U.S. Lawmakers Ask Whether It's Time for Women to Register for the Draft

Two Republican lawmakers have introduced a bill about women and the draft in order to spur conversation. Joe Raedle/Getty Images
Two Republican lawmakers have introduced a bill about women and the draft in order to spur conversation. Joe Raedle/Getty Images

If a bill introduced by two Congressional lawmakers gains traction, women could be required to register for the military draft.

The bill, introduced by Reps. Duncan Hunter (R-Calif.) and Ryan Zinke (R-Mont.) on Feb. 4, 2016, affects women between the ages of 18 and 26 and, if passed by both the House and Senate, would mean mandatory registration for military service. Although the U.S. military is currently an all-volunteer service, if this bill passes and the national draft is activated, registered women would be called to military service alongside their male counterparts.


"If this administration wants to send 18- to 20-year-old women into combat, to serve and fight on the front lines, then the American people deserve to have this discussion through their elected representatives," said Hunter, a Marine veteran who served in Iraq and Afghanistan, in a statement, also revealing he would likely vote against his own bill.

In fact, Hunter and his fellow lawmaker, a former Navy SEAL, said that the goal of introducing the bill was to spur both Congressional discussion and national debate, and it has.

"The public's mixed reaction to the idea of a military draft for women is a perfect reflection of the uncertainty people still have about women taking on the kind of violent, aggressive roles that men have traditionally held in our society," says Mario Almonte, a writer who specializes in politics and social issues.

The bill comes on the heels of a December 2015 announcement by the Pentagon that it plans to open all combat positions to women, without exception. The announcement, made by Defense Secretary Ash Carter, means that female service members can for the first time join elite military forces like the Navy SEALs, Army Special Forces and other special-operations units. It also opens the ranks of the Marine Corps infantry to female service members.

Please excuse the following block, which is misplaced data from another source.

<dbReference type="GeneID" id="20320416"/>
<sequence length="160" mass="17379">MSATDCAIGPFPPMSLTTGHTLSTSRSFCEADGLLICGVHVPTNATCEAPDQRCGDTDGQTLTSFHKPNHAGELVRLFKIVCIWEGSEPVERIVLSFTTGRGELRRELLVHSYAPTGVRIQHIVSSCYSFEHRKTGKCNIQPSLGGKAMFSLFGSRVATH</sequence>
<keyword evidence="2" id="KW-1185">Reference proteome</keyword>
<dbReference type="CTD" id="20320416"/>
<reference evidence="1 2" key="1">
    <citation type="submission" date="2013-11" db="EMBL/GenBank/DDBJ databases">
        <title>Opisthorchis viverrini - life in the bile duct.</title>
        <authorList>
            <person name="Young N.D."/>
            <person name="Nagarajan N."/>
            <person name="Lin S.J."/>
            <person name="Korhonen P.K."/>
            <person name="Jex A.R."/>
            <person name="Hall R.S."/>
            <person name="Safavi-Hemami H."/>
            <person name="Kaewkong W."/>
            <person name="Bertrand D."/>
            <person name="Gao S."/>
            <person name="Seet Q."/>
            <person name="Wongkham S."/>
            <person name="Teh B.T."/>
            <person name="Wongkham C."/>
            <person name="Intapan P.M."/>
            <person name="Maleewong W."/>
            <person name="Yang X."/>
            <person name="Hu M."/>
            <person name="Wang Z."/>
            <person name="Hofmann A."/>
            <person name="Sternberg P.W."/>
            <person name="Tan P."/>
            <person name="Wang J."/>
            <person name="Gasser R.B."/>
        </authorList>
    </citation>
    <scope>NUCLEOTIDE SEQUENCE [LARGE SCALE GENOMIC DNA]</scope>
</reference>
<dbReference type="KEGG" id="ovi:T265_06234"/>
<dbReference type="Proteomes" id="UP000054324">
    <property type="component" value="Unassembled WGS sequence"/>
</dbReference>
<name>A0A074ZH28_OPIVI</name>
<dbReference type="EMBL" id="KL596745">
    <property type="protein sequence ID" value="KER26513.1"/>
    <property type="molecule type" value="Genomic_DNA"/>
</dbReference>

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Many U.S. military combat roles opened to women in 2013, and the Pentagon announced in December 2015 it would lift all restrictions.
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This movement to allow female military access to combat roles began in earnest after then-Defense Secretary Leon Panetta in early 2013 lifted a ban on women serving in ground combat units. What followed was a three-year pilot project that integrated women in the armed services, including two early 2015 female soldiers who became the first ever to graduate from Army Ranger School. The project also spawned acrimonious debate about integration, with Army, Navy, Air Force and U.S. Special Operations Command opening all jobs to women and the Marine Corps denying certain roles to women, such as machine gunner, before ultimately acquiescing.

The U. S. has joined at least 17 other industrialized countries — including Denmark, Germany, Poland and Sweden — that have women in combat roles. In the U.S., it has become largely a debate of policy rather than practice. Since Sept. 11, 2001, at least 88 women have died in combat while serving in non-frontline roles that include piloting fighter jets. Most were killed in Afghanistan or Iraq, where "front lines" are a blurred notion.

In addition, several countries, including Cuba, Israel and Norway, have compulsory military service for women.

"Wars today rely less on brute strength and more on intellectual capacity," says Almonte. "Drones are replacing 'boots on the ground' and much of today's military arsenal is controlled by computers. Therefore, the only true barrier to a female draft is a cultural mindset that finds it emotionally difficult to send women into combat."